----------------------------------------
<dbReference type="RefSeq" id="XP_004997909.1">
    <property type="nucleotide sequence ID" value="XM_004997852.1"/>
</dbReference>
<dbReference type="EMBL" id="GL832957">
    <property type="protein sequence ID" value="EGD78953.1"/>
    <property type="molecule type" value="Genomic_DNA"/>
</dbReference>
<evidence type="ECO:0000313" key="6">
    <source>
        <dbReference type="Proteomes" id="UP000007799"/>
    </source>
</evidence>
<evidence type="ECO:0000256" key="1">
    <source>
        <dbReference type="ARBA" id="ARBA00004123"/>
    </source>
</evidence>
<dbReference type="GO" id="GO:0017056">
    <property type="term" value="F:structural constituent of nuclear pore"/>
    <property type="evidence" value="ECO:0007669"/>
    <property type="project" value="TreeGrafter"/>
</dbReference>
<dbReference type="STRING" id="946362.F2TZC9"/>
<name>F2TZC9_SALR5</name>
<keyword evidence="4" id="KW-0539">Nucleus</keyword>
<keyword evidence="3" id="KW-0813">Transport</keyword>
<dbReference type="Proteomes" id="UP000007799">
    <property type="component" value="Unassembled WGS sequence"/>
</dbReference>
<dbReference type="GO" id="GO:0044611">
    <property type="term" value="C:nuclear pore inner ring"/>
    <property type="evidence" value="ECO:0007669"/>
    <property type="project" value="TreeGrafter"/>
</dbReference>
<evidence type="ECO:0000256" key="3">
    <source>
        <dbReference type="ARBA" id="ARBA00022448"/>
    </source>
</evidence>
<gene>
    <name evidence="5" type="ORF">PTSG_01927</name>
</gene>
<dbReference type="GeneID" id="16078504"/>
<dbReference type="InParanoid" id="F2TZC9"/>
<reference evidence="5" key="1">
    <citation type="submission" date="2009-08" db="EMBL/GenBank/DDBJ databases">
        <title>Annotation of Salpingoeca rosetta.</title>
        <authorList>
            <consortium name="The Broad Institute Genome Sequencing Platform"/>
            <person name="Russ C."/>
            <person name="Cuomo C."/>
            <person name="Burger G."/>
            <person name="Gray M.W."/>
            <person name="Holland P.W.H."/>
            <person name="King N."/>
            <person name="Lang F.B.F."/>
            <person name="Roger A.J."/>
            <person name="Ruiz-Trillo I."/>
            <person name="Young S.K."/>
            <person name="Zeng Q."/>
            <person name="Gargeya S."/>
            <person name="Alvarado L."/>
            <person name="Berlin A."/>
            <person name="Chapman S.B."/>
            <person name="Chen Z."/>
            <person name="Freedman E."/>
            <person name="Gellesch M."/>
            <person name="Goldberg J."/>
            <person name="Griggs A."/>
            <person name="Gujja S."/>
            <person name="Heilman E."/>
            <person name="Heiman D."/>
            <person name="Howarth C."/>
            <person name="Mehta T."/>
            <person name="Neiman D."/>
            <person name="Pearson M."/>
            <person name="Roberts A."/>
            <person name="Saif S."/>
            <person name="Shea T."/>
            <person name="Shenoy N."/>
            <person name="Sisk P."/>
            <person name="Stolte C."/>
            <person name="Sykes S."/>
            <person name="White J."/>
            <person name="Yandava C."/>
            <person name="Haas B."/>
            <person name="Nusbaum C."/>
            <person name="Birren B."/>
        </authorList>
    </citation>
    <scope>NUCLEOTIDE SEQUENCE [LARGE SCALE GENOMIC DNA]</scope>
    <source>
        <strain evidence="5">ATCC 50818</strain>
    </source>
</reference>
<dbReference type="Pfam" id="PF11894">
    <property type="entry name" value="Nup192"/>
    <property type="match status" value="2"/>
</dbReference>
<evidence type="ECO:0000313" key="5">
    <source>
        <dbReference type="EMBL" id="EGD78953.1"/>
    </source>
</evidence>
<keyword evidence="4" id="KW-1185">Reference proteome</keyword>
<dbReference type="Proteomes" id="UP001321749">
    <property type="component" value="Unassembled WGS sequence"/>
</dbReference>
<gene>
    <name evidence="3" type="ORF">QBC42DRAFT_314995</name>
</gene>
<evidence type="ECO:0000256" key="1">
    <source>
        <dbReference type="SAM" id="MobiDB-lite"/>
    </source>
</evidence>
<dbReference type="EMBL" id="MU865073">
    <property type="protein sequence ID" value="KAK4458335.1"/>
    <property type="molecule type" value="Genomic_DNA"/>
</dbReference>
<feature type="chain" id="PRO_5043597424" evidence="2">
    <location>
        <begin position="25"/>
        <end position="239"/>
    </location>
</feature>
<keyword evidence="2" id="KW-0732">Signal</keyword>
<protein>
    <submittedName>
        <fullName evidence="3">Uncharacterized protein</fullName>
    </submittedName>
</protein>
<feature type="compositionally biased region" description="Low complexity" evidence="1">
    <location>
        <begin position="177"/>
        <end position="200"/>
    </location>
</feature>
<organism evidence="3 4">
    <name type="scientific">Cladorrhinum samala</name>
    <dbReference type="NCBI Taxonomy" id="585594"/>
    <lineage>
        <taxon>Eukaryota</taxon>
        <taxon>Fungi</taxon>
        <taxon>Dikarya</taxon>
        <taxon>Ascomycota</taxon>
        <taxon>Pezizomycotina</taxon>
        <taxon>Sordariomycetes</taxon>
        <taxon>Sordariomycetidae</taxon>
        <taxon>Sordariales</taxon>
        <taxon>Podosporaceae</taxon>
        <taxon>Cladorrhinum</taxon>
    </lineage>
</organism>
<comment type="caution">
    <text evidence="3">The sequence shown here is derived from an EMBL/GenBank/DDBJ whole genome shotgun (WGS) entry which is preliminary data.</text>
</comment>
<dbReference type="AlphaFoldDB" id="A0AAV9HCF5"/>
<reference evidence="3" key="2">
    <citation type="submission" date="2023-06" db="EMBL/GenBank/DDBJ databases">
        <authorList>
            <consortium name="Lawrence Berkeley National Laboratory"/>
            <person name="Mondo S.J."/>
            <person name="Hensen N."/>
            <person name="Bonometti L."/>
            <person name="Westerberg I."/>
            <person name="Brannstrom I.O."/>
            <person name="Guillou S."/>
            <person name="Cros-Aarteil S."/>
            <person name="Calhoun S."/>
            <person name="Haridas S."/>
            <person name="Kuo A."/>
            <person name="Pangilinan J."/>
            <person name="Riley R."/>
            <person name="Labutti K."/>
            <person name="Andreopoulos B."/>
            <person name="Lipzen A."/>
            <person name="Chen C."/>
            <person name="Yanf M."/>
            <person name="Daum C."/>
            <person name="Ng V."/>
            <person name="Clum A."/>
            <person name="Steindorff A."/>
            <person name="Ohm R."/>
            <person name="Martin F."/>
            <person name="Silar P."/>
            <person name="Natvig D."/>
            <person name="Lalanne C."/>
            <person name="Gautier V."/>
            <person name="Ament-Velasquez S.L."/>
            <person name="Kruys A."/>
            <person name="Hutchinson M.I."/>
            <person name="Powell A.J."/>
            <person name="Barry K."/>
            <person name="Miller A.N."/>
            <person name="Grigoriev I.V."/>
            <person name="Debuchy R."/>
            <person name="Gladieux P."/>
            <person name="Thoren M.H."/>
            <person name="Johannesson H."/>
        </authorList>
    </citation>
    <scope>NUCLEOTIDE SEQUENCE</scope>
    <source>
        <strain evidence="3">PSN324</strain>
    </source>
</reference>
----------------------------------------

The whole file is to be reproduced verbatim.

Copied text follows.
<dbReference type="RefSeq" id="XP_004997909.1">
    <property type="nucleotide sequence ID" value="XM_004997852.1"/>
</dbReference>
<dbReference type="EMBL" id="GL832957">
    <property type="protein sequence ID" value="EGD78953.1"/>
    <property type="molecule type" value="Genomic_DNA"/>
</dbReference>
<evidence type="ECO:0000313" key="6">
    <source>
        <dbReference type="Proteomes" id="UP000007799"/>
    </source>
</evidence>
<evidence type="ECO:0000256" key="1">
    <source>
        <dbReference type="ARBA" id="ARBA00004123"/>
    </source>
</evidence>
<dbReference type="GO" id="GO:0017056">
    <property type="term" value="F:structural constituent of nuclear pore"/>
    <property type="evidence" value="ECO:0007669"/>
    <property type="project" value="TreeGrafter"/>
</dbReference>
<dbReference type="STRING" id="946362.F2TZC9"/>
<name>F2TZC9_SALR5</name>
<keyword evidence="4" id="KW-0539">Nucleus</keyword>
<keyword evidence="3" id="KW-0813">Transport</keyword>
<dbReference type="Proteomes" id="UP000007799">
    <property type="component" value="Unassembled WGS sequence"/>
</dbReference>
<dbReference type="GO" id="GO:0044611">
    <property type="term" value="C:nuclear pore inner ring"/>
    <property type="evidence" value="ECO:0007669"/>
    <property type="project" value="TreeGrafter"/>
</dbReference>
<evidence type="ECO:0000256" key="3">
    <source>
        <dbReference type="ARBA" id="ARBA00022448"/>
    </source>
</evidence>
<gene>
    <name evidence="5" type="ORF">PTSG_01927</name>
</gene>
<dbReference type="GeneID" id="16078504"/>
<dbReference type="InParanoid" id="F2TZC9"/>
<reference evidence="5" key="1">
    <citation type="submission" date="2009-08" db="EMBL/GenBank/DDBJ databases">
        <title>Annotation of Salpingoeca rosetta.</title>
        <authorList>
            <consortium name="The Broad Institute Genome Sequencing Platform"/>
            <person name="Russ C."/>
            <person name="Cuomo C."/>
            <person name="Burger G."/>
            <person name="Gray M.W."/>
            <person name="Holland P.W.H."/>
            <person name="King N."/>
            <person name="Lang F.B.F."/>
            <person name="Roger A.J."/>
            <person name="Ruiz-Trillo I."/>
            <person name="Young S.K."/>
            <person name="Zeng Q."/>
            <person name="Gargeya S."/>
            <person name="Alvarado L."/>
            <person name="Berlin A."/>
            <person name="Chapman S.B."/>
            <person name="Chen Z."/>
            <person name="Freedman E."/>
            <person name="Gellesch M."/>
            <person name="Goldberg J."/>
            <person name="Griggs A."/>
            <person name="Gujja S."/>
            <person name="Heilman E."/>
            <person name="Heiman D."/>
            <person name="Howarth C."/>
            <person name="Mehta T."/>
            <person name="Neiman D."/>
            <person name="Pearson M."/>
            <person name="Roberts A."/>
            <person name="Saif S."/>
            <person name="Shea T."/>
            <person name="Shenoy N."/>
            <person name="Sisk P."/>
            <person name="Stolte C."/>
            <person name="Sykes S."/>
            <person name="White J."/>
            <person name="Yandava C."/>
            <person name="Haas B."/>
            <person name="Nusbaum C."/>
            <person name="Birren B."/>
        </authorList>
    </citation>
    <scope>NUCLEOTIDE SEQUENCE [LARGE SCALE GENOMIC DNA]</scope>
    <source>
        <strain evidence="5">ATCC 50818</strain>
    </source>
</reference>
<dbReference type="Pfam" id="PF11894">
    <property type="entry name" value="Nup192"/>
    <property type="match status" value="2"/>
</dbReference>
<evidence type="ECO:0000313" key="5">
    <source>
        <dbReference type="EMBL" id="EGD78953.1"/>
    </source>
</evidence>
<keyword evidence="4" id="KW-1185">Reference proteome</keyword>
<dbReference type="Proteomes" id="UP001321749">
    <property type="component" value="Unassembled WGS sequence"/>
</dbReference>
<gene>
    <name evidence="3" type="ORF">QBC42DRAFT_314995</name>
</gene>
<evidence type="ECO:0000256" key="1">
    <source>
        <dbReference type="SAM" id="MobiDB-lite"/>
    </source>
</evidence>
<dbReference type="EMBL" id="MU865073">
    <property type="protein sequence ID" value="KAK4458335.1"/>
    <property type="molecule type" value="Genomic_DNA"/>
</dbReference>
<feature type="chain" id="PRO_5043597424" evidence="2">
    <location>
        <begin position="25"/>
        <end position="239"/>
    </location>
</feature>
<keyword evidence="2" id="KW-0732">Signal</keyword>
<protein>
    <submittedName>
        <fullName evidence="3">Uncharacterized protein</fullName>
    </submittedName>
</protein>
<feature type="compositionally biased region" description="Low complexity" evidence="1">
    <location>
        <begin position="177"/>
        <end position="200"/>
    </location>
</feature>
<organism evidence="3 4">
    <name type="scientific">Cladorrhinum samala</name>
    <dbReference type="NCBI Taxonomy" id="585594"/>
    <lineage>
        <taxon>Eukaryota</taxon>
        <taxon>Fungi</taxon>
        <taxon>Dikarya</taxon>
        <taxon>Ascomycota</taxon>
        <taxon>Pezizomycotina</taxon>
        <taxon>Sordariomycetes</taxon>
        <taxon>Sordariomycetidae</taxon>
        <taxon>Sordariales</taxon>
        <taxon>Podosporaceae</taxon>
        <taxon>Cladorrhinum</taxon>
    </lineage>
</organism>
<comment type="caution">
    <text evidence="3">The sequence shown here is derived from an EMBL/GenBank/DDBJ whole genome shotgun (WGS) entry which is preliminary data.</text>
</comment>
<dbReference type="AlphaFoldDB" id="A0AAV9HCF5"/>
<reference evidence="3" key="2">
    <citation type="submission" date="2023-06" db="EMBL/GenBank/DDBJ databases">
        <authorList>
            <consortium name="Lawrence Berkeley National Laboratory"/>
            <person name="Mondo S.J."/>
            <person name="Hensen N."/>
            <person name="Bonometti L."/>
            <person name="Westerberg I."/>
            <person name="Brannstrom I.O."/>
            <person name="Guillou S."/>
            <person name="Cros-Aarteil S."/>
            <person name="Calhoun S."/>
            <person name="Haridas S."/>
            <person name="Kuo A."/>
            <person name="Pangilinan J."/>
            <person name="Riley R."/>
            <person name="Labutti K."/>
            <person name="Andreopoulos B."/>
            <person name="Lipzen A."/>
            <person name="Chen C."/>
            <person name="Yanf M."/>
            <person name="Daum C."/>
            <person name="Ng V."/>
            <person name="Clum A."/>
            <person name="Steindorff A."/>
            <person name="Ohm R."/>
            <person name="Martin F."/>
            <person name="Silar P."/>
            <person name="Natvig D."/>
            <person name="Lalanne C."/>
            <person name="Gautier V."/>
            <person name="Ament-Velasquez S.L."/>
            <person name="Kruys A."/>
            <person name="Hutchinson M.I."/>
            <person name="Powell A.J."/>
            <person name="Barry K."/>
            <person name="Miller A.N."/>
            <person name="Grigoriev I.V."/>
            <person name="Debuchy R."/>
            <person name="Gladieux P."/>
            <person name="Thoren M.H."/>
            <person name="Johannesson H."/>
        </authorList>
    </citation>
    <scope>NUCLEOTIDE SEQUENCE</scope>
    <source>
        <strain evidence="3">PSN324</strain>
    </source>
</reference>